P.P.S. Some of you might also know that I also do illustrations (and provide cartoons to accompany those Creepy but Curious segments), some of my drawings are about parasites, but I seem to have gone on a somewhat odd direction with those towards the end of the year...

December 10, 2015

Anomotaenia brevis

There are many examples of parasites altering the behaviour of their hosts, and some of them turn their hosts into functionally different animals compared with their uninfected counterparts. When this occurs in highly social animals, this effects can cascade onto other members of the group. Anomotaenia brevis is a tapeworm which happens to be one of many parasite species which have been documented to modify their host's appearance and/or behaviour in some way.
Photo by Sara Beros, used with permission

While the adult tapeworm lives a pretty ordinary life in the gut of a woodpecker, the larva uses a worker ant as a place to grow and a vehicle to reach the bird host. Specifically, they infect Temnothorax nylanderi - a species of ant found in oak forests of western Europe. These ants nest in naturally occurring cavities in trees such as sticks or acorns and the colony consists of a single ant queen surrounded by several dozen worker ants. These ants are a regular part of the woodpecker's diet so there's a fairly reasonable chance that the tapeworm will reach its final destination if it waited around for long enough. But A. brevis is not content with just leaving it to chance.

Worker ants can become infected through eating bird faeces which are contaminated with the parasite's eggs. As the tapeworm larvae grow inside the ant's body, these infected worker ants become noticeably different from their uninfected counterpart; they smell different (determined by the layer of hydrocarbon chemicals on their cuticle), they're smaller, they have yellow (instead of brown) cuticles, spend most of their time sitting around in the nest, and for some reason their uninfected nestmates are more willing to dote on these tapeworm-infected ants rather than healthy ones. They essentially become a different animal to the healthy workers, and other ant parasites have been known to alter their host to such a degree that parasitised individuals were initially mistaken as belonging to an entirely different species.

When scientists investigated the prevalence of A. brevis in nature, they found that about thirty percent of the ant colonies they came across have at least some infected workers. While in some nests only a few of the workers are infected, in other cases over half the workers are carrying tapeworms. Furthermore, they also found a few of the workers (2%) were infected but had yet to manifest the symptoms associated A. brevis. When over half the work force of a colony is under the spell of a body-snatching parasite, that must affect the colony in some way. So how does this affect the ant colony as a whole?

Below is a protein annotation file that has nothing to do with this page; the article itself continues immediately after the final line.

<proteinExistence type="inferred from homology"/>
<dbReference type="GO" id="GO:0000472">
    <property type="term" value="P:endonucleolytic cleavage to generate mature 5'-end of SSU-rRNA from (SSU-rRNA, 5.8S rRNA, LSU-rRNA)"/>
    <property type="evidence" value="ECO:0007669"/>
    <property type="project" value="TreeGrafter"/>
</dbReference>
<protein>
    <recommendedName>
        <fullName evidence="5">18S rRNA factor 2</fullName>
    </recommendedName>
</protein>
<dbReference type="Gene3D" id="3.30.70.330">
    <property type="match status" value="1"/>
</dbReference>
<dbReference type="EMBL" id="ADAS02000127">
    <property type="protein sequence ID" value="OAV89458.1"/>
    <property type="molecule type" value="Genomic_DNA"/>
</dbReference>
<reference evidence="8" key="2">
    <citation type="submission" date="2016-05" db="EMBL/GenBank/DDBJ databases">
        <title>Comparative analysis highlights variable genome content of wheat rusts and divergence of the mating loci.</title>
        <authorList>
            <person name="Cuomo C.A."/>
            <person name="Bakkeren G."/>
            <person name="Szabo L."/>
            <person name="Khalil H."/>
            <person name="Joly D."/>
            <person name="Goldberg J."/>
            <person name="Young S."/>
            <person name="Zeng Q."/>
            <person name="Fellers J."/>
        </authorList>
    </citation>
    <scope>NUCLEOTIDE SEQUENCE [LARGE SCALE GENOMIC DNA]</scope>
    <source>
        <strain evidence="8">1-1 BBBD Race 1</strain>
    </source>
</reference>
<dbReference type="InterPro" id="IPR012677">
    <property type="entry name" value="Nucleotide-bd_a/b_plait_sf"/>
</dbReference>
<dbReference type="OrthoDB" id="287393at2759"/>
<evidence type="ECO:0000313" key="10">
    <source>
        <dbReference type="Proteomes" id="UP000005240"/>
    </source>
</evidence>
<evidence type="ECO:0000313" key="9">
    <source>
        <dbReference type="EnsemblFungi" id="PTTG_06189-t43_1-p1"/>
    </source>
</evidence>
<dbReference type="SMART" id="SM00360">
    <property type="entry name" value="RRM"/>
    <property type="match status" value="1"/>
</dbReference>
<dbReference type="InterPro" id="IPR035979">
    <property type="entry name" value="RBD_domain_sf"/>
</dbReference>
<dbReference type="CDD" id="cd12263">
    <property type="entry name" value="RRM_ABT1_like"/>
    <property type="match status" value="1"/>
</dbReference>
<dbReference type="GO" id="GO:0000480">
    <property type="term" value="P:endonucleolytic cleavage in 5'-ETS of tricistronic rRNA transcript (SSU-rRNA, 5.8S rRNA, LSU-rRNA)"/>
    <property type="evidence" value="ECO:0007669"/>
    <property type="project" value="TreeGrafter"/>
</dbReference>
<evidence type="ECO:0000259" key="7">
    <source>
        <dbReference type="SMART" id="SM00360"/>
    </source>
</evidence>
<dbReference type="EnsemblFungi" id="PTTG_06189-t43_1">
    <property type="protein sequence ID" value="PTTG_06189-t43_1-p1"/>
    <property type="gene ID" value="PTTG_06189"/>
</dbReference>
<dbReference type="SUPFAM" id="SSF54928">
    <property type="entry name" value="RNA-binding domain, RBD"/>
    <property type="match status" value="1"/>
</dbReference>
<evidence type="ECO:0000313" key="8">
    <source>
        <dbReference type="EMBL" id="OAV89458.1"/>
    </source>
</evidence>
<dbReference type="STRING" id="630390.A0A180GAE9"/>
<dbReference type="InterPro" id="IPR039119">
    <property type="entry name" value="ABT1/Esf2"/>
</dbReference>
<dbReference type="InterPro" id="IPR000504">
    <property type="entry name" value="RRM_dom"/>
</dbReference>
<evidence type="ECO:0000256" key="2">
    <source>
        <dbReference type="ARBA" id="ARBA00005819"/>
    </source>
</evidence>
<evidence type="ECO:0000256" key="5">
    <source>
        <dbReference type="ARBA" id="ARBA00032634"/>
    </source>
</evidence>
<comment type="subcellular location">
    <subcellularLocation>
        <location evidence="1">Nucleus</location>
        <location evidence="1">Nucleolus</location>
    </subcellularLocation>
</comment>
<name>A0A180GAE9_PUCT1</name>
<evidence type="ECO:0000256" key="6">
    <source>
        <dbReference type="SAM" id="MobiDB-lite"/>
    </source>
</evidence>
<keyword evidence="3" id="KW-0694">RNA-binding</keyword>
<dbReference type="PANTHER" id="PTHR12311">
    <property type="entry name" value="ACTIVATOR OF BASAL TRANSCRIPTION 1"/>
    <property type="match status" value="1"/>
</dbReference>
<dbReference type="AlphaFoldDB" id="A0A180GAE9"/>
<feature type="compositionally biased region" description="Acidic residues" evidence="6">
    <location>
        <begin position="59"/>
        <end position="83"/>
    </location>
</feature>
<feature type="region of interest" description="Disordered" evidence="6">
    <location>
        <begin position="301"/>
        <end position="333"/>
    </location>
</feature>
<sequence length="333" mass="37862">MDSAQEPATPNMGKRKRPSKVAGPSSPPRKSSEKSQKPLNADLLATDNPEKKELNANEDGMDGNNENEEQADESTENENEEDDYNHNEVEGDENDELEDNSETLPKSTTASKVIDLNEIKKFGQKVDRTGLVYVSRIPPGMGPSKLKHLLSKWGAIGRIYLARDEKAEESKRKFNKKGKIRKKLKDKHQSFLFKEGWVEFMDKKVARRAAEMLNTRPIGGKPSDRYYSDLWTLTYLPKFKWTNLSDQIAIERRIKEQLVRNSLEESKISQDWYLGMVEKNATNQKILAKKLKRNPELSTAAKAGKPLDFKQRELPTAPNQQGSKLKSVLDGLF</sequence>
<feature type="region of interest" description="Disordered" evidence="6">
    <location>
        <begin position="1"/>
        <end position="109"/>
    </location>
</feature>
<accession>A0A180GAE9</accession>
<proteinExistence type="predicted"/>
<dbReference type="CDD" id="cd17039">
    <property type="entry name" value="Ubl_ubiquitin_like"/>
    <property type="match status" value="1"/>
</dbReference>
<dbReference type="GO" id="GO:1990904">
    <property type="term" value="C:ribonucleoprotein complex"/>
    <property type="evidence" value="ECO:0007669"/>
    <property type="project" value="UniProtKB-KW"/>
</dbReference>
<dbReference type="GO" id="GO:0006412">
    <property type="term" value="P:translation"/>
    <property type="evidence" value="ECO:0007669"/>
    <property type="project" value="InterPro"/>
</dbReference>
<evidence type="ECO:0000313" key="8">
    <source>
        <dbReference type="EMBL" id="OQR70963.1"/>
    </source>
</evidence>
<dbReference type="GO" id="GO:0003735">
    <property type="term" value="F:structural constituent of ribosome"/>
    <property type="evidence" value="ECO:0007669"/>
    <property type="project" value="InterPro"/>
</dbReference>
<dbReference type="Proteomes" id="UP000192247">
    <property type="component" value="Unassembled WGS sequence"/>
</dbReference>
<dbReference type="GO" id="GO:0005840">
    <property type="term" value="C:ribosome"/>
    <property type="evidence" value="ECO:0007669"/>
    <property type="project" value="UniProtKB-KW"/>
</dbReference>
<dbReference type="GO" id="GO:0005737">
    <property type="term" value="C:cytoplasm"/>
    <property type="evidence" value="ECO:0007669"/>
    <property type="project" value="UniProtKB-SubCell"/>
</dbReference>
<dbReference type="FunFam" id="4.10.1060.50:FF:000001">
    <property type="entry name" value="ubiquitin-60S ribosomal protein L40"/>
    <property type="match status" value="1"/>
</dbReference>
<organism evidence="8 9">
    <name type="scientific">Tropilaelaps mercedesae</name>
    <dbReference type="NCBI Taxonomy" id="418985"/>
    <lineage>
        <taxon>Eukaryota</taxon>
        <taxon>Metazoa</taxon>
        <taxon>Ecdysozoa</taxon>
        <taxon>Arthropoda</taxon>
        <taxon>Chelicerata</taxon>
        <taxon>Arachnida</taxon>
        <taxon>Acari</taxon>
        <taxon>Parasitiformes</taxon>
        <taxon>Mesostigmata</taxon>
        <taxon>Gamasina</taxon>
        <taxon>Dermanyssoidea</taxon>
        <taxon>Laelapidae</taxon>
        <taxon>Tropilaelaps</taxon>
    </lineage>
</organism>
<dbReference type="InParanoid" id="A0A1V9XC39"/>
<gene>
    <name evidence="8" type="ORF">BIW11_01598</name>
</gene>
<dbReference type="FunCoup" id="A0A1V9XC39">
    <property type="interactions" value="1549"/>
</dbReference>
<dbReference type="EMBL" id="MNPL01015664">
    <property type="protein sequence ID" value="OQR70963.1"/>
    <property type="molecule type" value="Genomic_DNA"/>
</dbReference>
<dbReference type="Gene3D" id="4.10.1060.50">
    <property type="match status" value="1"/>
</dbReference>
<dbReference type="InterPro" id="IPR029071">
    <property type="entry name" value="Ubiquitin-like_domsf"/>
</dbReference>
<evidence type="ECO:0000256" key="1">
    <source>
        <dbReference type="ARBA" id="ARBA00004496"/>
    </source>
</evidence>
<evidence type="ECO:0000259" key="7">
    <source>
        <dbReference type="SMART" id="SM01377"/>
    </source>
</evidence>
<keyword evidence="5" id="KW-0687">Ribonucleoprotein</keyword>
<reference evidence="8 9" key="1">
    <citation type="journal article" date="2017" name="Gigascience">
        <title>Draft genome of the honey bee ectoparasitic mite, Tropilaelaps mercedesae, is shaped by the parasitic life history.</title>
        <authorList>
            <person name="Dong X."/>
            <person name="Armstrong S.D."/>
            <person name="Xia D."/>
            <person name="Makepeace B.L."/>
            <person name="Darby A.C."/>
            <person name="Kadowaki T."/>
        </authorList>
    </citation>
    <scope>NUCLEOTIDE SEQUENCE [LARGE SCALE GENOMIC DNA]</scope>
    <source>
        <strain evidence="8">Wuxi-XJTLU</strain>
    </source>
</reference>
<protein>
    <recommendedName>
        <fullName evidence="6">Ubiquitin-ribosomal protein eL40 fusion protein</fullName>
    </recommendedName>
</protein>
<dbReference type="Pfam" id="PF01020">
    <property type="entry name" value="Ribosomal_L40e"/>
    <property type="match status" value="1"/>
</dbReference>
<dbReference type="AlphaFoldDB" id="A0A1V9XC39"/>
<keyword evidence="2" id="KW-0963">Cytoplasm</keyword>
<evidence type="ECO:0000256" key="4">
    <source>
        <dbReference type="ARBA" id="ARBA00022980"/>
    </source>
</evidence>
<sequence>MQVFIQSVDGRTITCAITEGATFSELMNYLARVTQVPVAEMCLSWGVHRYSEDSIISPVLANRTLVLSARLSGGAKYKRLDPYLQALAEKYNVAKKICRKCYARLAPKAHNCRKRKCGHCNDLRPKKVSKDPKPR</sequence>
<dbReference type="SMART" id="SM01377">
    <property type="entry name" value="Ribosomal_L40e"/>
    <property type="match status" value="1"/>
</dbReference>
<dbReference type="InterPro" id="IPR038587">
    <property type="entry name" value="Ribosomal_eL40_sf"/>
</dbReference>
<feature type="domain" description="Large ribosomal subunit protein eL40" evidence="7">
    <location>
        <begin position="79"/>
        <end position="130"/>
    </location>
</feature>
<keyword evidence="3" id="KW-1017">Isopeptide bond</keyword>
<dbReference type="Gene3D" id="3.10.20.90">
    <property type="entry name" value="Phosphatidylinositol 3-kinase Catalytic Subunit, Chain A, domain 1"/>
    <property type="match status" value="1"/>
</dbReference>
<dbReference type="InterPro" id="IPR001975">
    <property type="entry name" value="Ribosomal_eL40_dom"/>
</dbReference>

During their development, infected ants have higher survival rate and far more of them (97.2%) reach adulthood compared with uninfected (56.3-69.5%) ants. This make sense from the perspective of the parasite's transmission as it needs its host to stay alive for as long as possible to get inside a woodpecker. But it seems to also affected their uninfected sisters because uninfected worker ants in a colony which has parasitised workers also have lower survival rates than those from colonies free of any tapeworm-infected ants. But A. brevis also affects the colony's functioning in other ways as well.

The scientists behind the paper being featured today conducted a series of experiments where they manipulated the composition (and in doing so, parasite prevalence) of experimental ant colonies. Since T. nylanderi colonies regularly experience take-over and/or merging with other colonies, introducing or remove new ants into the experimental colonies would not cause them to exhibit unnatural behaviours as it is not too different what would usually occur in nature anyway. They set up colonies with different proportion of A. brevis-infected workers and tested how they responded to different types of disturbances.

They simulated a woodpecker attack by cracking open the experimental ant nests and seeing how long it took for them to evacuate. Under a simulated attack, about half of the healthy worker escaped (48-58.9%) but very few of the tapeworm-infected workers escaped (3.2%), which is exactly what the tapeworm wants - remember, the parasite needs to be eaten by a woodpecker to complete its lifecycle - so when one comes knocking, the tapeworm gets it host to sit tight and prepared to be sacrificed.